Farmers Market Meals: Squash Lasagne

Suppose you help organize a harvest cook-off and come home with a forty pound Italian heirloom Long of Naples squash. What do you do with your green submarine besides soup?  Turn it into lasagne of course.  Oh, and then roast and freeze the other 36 pounds of it for pies and muffins later on.  

My friend Rachel told me that she and her husband finished off an entire pan of this squash lasagne (below) the first time they made it.  It's darn tasty.  I've recommended adding another few cups of cubed squash (especially if you have an additional thirty five or so pounds of squash or pumpkin). I used whole wheat noodles and I've upped the garlic and parsley, and doubled the amount of sage.  This rich and hearty casserole is perfect for personal winterizing, and it is delicious with a salad or a side of steamed spinach and some spicy, crisp radishes. 

My brontosaurus of the squash world came from Tantre Farm. (You think Hubbard is big? It's a mere triceratops).  I got the Long of Naples squash about about a week before we picked up our 65 pounds of Tantre's Thanksgiving farm share - their final distribution for the year. Sniff.  Getting that beautiful box of Thanksgiving vegetables is a day of ambiguous feelings. Thrilled with every lovely thing that's in the box, and also knowing that it's going to be another half year before we'll get another installment.  But just like Persephone with her pomegranate, now I've got the rest of that squash in the freezer to  keep me going all winter.  I'll be looking for squash recipes in between wistful thoughts of asparagus and rhubarb.  


This version of  Squash Lasagne from Epicurious.com uses as many local and organic ingredients as I could find. The whole dinner was under $5/serving with (cheap, but good) wine.  

For squash filling
1 large Tantre organic onion, chopped  ($.50)
3 tablespoons Calder unsalted butter ($.35)
4 lb Tantre organic squash, peeled, seeded, and cut into 1/2-inch pieces  ($4.00)
2 teaspoons Tantre organic minced garlic ($.25)
1 teaspoon salt 
1/4 teaspoon pepper
3 tablespoons chopped organic fresh flat-leaf parsley ($.50)
2 1/2 tablespoons chopped fresh sage (free - garden)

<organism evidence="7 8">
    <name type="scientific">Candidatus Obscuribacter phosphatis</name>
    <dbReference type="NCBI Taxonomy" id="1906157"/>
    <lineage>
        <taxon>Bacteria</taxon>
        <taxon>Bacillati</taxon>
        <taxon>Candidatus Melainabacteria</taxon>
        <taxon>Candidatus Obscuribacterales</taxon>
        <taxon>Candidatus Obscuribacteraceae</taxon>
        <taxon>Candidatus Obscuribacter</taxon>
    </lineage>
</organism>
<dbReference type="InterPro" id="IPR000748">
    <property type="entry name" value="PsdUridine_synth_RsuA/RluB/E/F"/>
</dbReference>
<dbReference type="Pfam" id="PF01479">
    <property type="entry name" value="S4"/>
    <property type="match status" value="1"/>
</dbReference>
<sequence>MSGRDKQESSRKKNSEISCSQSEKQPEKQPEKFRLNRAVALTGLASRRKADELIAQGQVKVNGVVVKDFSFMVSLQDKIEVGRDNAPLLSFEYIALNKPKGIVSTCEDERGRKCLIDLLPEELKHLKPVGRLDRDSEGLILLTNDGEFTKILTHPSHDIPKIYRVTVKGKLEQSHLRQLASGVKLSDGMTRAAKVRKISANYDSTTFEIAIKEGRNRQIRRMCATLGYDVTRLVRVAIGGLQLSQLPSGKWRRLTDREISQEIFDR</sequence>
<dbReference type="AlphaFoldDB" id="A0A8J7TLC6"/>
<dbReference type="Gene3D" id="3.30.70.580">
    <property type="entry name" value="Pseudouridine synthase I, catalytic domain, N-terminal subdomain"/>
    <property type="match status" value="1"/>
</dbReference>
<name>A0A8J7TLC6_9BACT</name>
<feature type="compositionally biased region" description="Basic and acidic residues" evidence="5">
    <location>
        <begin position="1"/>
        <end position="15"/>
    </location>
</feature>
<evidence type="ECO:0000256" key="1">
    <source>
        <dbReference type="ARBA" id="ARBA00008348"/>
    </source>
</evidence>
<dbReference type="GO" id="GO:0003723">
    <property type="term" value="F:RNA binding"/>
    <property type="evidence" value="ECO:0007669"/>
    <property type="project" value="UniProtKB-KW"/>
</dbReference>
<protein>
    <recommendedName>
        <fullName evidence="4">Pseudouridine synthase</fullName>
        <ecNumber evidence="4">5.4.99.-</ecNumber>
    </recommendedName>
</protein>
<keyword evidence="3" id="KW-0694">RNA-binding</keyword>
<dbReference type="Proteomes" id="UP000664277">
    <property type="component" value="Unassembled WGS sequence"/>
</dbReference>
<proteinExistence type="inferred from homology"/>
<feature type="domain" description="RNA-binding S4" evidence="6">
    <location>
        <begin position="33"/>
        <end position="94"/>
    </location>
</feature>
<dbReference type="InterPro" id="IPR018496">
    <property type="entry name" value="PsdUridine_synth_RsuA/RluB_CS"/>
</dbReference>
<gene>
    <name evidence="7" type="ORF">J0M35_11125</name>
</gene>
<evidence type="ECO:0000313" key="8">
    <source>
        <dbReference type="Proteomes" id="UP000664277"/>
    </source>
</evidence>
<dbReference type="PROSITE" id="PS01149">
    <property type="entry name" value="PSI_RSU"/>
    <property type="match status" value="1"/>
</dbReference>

1 cup organic  pecans, coarsely chopped (optional, add another $2.50 if using)


For sauce
  • 2 teaspoons minced Tantre organic garlic ($.25)
  • 3 tablespoons unsalted Calder butter ($.35)
  • 5 tablespoons organic Westwind Milling all-purpose flour ($.65)
  • 5 cups Calder milk ($1.68)
  • 1 bay leaf  ($.02)
  • 1 teaspoon salt
  • 1/8 teaspoon pepper

For assembling lasagne
  • 1/2 lb S. Serra mozzarella, coarsely grated ($2.35)
  • 1 cup finely grated Parmigiano-Reggiano ($2.50)
  • 12 sheets whole wheat lasagne - 1/2 lb. from By the Pound ($1.79)

Make filling:
Cook onion in butter in a deep 12-inch heavy skillet over moderate heat, stirring occasionally, until golden, about 10 minutes. Add squash, garlic, salt, and white pepper and cook, stirring occasionally, until squash is just tender, about 15 minutes. Remove from heat and stir in parsley, sage, and nuts. Cool filling.

Make sauce while squash cooks:
Cook garlic in butter in a 3-quart heavy saucepan over moderately low heat, stirring, 1 minute. Whisk in flour and cook roux, whisking, 3 minutes. Add milk in a stream, whisking. Add bay leaf and bring to a boil, whisking constantly, then reduce heat and simmer, whisking occasionally, 10 minutes. Whisk in salt and white pepper and remove from heat. Discard bay leaf. (Cover surface of sauce with wax paper if not using immediately.)

Assemble lasagne:
Preheat oven to 350°F.

Toss cheeses together. Spread 1/2 cup sauce in a buttered 13- by 9- by 2-inch glass baking dish (or other shallow 3-quart baking dish) and cover with 3 pasta sheets (I never cook them first, just make sure the pan is tightly covered with foil when you bake), leaving spaces between sheets. Spread with 2/3 cup sauce and one third of filling, then sprinkle with a heaping 1/2 cup cheese. Repeat layering 2 more times, beginning with pasta sheets and ending with cheese. Top with remaining 3 pasta sheets, remaining sauce, and remaining cheese.

Tightly cover baking dish with buttered foil and bake lasagne in middle of oven 60 minutes. Remove foil and bake until golden and bubbling, 10 to 15 minutes more. Let lasagne stand 15 to 20 minutes before serving.

Meal Cost
8 Servings Total= $15.69    $1.96/serving

Organic Frog Holler Spinach
4 Servings Total=$3.00  -  $.75/serving

Total -  $2.71/serving

Add radishes and glass of Gewurtraminer for an additional $2.25/serving. The wine really adds to the bill (even though it's a cheapo bottle as wines go), but still nothing like what a restaurant meal would cost. Cooking at home=saving money.  Even with what's supposedly the snootiest food around.  Tell me again how local, organic food is not affordable to the average eater? 

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